LTTsmart – On the track of structure-borne sound

The LTTsmart in use during crash tests!



In the future, for example, sensors for controlling airbags will react even more sensitively and electronics will decide even more quickly whether to activate restraint systems such as airbags and seatbelt pretensioners.  Continental's crash specialists are breaking new ground here.

By measuring the characteristic structure-borne sound that occurs during a crash, the plastic deformation of the structure is recorded. At the same time, different crash scenarios such as high or low speed, partial vehicle overlap, oblique impact or impact against deformable objects can be distinguished very well.

This solution is called "Crash Impact Sound Sensing" (short: "CISS"). CISS is an ideal complement to the acceleration and pressure sensors previously used in crash applications.


This is because the combined evaluation of the two physical effects "deceleration" and "structure-borne sound" very reliably distinguishes vehicle accidents from misuse situations in which the restraint systems may not be activated. This new technology is also excellent at distinguishing between no-fire crashes at low speeds, such as parking bumps, and fire crashes at high vehicle speeds.

Structure-borne sound is generated when force changes are introduced into a mechanical structure. This includes, for example, the deformation of materials above the elastic range, folding buckling, collapsing and breaking of structures, and cracking. Structure-borne sound propagates as an elastic stress wave - depending on the frequency - at very high speeds of up to 5 m/ms in the structure, so that a structure-borne sound sensor integrated in the central airbag control unit can very quickly and precisely detect crash scenarios even at peripheral points of the vehicle.

In a research cooperation between Continental, Audi AG and the Institute for Applied Research (IAF) at Ingolstadt University of Applied Sciences, the structure-borne sound occurring in a vehicle crash is being investigated as part of several research projects, including funding from the German Federal Ministry of Education and Research. Among other things, characteristic structure-borne sound values - such as the potential sound energy density - are determined for specific materials and body parts by testing material samples from the deformation areas of the vehicle.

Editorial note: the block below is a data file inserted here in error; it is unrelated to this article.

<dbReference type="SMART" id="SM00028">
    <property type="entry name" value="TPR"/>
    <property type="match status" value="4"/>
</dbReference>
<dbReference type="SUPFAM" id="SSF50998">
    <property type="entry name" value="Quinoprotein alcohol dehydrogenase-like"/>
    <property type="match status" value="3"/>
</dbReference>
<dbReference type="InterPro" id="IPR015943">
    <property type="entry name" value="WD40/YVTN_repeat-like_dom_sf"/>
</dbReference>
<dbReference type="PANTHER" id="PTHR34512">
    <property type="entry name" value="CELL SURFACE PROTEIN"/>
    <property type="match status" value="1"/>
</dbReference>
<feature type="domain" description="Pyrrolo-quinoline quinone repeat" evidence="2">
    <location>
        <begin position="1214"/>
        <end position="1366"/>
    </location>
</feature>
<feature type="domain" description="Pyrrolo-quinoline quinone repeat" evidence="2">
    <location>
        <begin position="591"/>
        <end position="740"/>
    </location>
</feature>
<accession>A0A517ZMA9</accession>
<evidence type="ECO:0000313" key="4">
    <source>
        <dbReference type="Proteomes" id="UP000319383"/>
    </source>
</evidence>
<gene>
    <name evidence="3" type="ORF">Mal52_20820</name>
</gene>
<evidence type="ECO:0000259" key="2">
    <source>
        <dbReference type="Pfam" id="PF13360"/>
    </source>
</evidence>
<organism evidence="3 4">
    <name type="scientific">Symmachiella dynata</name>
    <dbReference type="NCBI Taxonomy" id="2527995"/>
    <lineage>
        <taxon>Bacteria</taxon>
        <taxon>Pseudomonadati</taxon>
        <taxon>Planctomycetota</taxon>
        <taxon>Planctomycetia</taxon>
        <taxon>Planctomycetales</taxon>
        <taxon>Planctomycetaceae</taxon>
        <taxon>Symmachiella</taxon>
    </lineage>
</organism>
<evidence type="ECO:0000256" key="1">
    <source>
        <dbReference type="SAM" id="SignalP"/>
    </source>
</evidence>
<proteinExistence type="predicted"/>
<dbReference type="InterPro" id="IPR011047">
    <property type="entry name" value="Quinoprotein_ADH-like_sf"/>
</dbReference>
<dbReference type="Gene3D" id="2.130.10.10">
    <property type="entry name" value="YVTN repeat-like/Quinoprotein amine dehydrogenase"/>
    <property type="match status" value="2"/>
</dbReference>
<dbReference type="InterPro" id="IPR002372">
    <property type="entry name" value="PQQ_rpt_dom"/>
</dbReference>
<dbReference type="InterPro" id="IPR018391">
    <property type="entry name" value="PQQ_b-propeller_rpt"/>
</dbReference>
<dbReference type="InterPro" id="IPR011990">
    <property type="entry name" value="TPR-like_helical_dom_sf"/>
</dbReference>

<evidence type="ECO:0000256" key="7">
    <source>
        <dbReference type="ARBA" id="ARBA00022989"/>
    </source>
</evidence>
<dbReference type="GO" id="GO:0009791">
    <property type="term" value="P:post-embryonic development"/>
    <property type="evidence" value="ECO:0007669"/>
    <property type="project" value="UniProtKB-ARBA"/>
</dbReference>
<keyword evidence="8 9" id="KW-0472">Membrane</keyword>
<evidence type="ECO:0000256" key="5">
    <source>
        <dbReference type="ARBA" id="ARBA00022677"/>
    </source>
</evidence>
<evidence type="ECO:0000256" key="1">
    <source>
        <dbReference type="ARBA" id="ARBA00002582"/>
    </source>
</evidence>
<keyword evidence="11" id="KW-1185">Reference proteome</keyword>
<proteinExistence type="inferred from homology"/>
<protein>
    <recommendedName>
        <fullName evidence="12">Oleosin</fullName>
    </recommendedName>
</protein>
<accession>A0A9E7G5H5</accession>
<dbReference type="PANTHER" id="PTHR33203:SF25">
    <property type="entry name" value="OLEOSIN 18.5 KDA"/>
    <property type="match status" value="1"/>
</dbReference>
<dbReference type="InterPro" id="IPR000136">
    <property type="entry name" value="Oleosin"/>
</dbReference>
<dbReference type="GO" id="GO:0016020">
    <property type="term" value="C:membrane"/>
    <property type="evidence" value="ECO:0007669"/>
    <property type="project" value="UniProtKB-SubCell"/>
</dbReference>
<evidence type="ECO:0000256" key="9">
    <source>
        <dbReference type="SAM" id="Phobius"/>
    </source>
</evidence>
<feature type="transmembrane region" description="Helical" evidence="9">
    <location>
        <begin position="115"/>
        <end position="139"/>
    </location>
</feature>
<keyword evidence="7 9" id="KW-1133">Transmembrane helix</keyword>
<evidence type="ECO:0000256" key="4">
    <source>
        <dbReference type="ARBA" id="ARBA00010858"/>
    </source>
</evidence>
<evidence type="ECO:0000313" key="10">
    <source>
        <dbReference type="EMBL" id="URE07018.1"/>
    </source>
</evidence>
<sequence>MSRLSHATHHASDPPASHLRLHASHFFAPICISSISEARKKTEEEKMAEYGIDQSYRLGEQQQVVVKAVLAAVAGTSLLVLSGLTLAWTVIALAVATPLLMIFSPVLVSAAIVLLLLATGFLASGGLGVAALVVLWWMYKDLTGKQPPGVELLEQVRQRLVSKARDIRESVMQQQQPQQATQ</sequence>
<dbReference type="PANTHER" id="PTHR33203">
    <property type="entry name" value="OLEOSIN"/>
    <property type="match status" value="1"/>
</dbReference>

The characteristic values obtained in this way are then used to evaluate the signals occurring in a real crash test. In a further test scenario, so-called dynamic and static misuse situations (e.g. extreme driving situations, hammer blows, kicks) are evaluated in order to reliably distinguish them from a real crash. For these investigations, a powerful measurement data acquisition system is needed that meets the particularly high requirements: For example, the system must be able to operate autonomously, i.e. without computer support, while also enabling longer recordings up to the minute range - LTTsmart. It should offer a high signal bandwidth of up to 1.5 MHz for as many channels as possible, and this with the highest possible accuracy. Last-not-least: If the system is to be "crash-proof", i.e. able to withstand accelerations of more than 70g during operation, then the robust LTT24 is available.

At Continental, the choice fell on the transient recorder from Labortechnik Tasler. This offers 16 analog differential inputs with a bandwidth of 1.8 MHz and 24 bit resolution.


The device has proven itself both in stationary test bench operation and in mobile "crash use".

Incidentally, the investigation of structure-borne sound emissions is not only relevant for the development of crash sensors. For example, so-called "Acoustic Emission" sensors (AE sensors) are used in process, tool and machine monitoring in clamping, separating and forming production. Another conceivable application is the non-destructive testing of components subject to high mechanical loads, such as pressure vessels and piping systems. LTT's transient recorders are ideally suited for connecting AE sensors and accurately cover their operating range with typical bandwidths from 50 kHz to 1000 kHz. With their 8 or 16 differential analog inputs, several AE sensor signals can be acquired simultaneously and recorded and evaluated together with other machine parameters. Connection to the computer is optionally via Ethernet, USB or SCSI.

LTTpro is an intuitive software for controlling the acquisition and visualizing the measurement data with integrated online mathematics. The acquired measurement signals can be saved directly in the desired data format - DIAdem, Famos, µGraph or LTT format. Exporting the measurement data is thus unnecessary. Other file formats such as Matlab, Dasylab and ASCII are offered as export formats.